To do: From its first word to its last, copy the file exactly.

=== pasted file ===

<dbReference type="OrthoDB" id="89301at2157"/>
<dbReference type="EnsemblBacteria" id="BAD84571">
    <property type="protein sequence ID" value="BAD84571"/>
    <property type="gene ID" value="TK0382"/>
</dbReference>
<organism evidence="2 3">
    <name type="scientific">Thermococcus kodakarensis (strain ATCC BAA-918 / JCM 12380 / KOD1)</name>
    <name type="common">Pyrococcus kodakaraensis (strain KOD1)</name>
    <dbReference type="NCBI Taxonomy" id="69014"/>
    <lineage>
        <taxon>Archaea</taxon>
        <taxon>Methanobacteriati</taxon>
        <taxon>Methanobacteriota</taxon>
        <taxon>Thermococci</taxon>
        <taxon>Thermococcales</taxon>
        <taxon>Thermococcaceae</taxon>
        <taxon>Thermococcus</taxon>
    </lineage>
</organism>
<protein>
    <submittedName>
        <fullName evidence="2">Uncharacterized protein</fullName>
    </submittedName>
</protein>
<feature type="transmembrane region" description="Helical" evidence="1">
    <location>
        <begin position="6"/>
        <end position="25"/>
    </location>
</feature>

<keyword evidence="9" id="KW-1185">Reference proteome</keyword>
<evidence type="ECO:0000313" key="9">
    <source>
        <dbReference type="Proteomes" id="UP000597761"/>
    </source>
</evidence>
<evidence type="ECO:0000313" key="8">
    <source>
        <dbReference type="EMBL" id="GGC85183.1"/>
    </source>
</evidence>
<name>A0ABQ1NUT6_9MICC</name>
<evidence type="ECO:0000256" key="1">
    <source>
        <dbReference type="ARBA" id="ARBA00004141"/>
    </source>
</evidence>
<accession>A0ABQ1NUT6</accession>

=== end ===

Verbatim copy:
<dbReference type="OrthoDB" id="89301at2157"/>
<dbReference type="EnsemblBacteria" id="BAD84571">
    <property type="protein sequence ID" value="BAD84571"/>
    <property type="gene ID" value="TK0382"/>
</dbReference>
<organism evidence="2 3">
    <name type="scientific">Thermococcus kodakarensis (strain ATCC BAA-918 / JCM 12380 / KOD1)</name>
    <name type="common">Pyrococcus kodakaraensis (strain KOD1)</name>
    <dbReference type="NCBI Taxonomy" id="69014"/>
    <lineage>
        <taxon>Archaea</taxon>
        <taxon>Methanobacteriati</taxon>
        <taxon>Methanobacteriota</taxon>
        <taxon>Thermococci</taxon>
        <taxon>Thermococcales</taxon>
        <taxon>Thermococcaceae</taxon>
        <taxon>Thermococcus</taxon>
    </lineage>
</organism>
<protein>
    <submittedName>
        <fullName evidence="2">Uncharacterized protein</fullName>
    </submittedName>
</protein>
<feature type="transmembrane region" description="Helical" evidence="1">
    <location>
        <begin position="6"/>
        <end position="25"/>
    </location>
</feature>

<keyword evidence="9" id="KW-1185">Reference proteome</keyword>
<evidence type="ECO:0000313" key="9">
    <source>
        <dbReference type="Proteomes" id="UP000597761"/>
    </source>
</evidence>
<evidence type="ECO:0000313" key="8">
    <source>
        <dbReference type="EMBL" id="GGC85183.1"/>
    </source>
</evidence>
<name>A0ABQ1NUT6_9MICC</name>
<evidence type="ECO:0000256" key="1">
    <source>
        <dbReference type="ARBA" id="ARBA00004141"/>
    </source>
</evidence>
<accession>A0ABQ1NUT6</accession>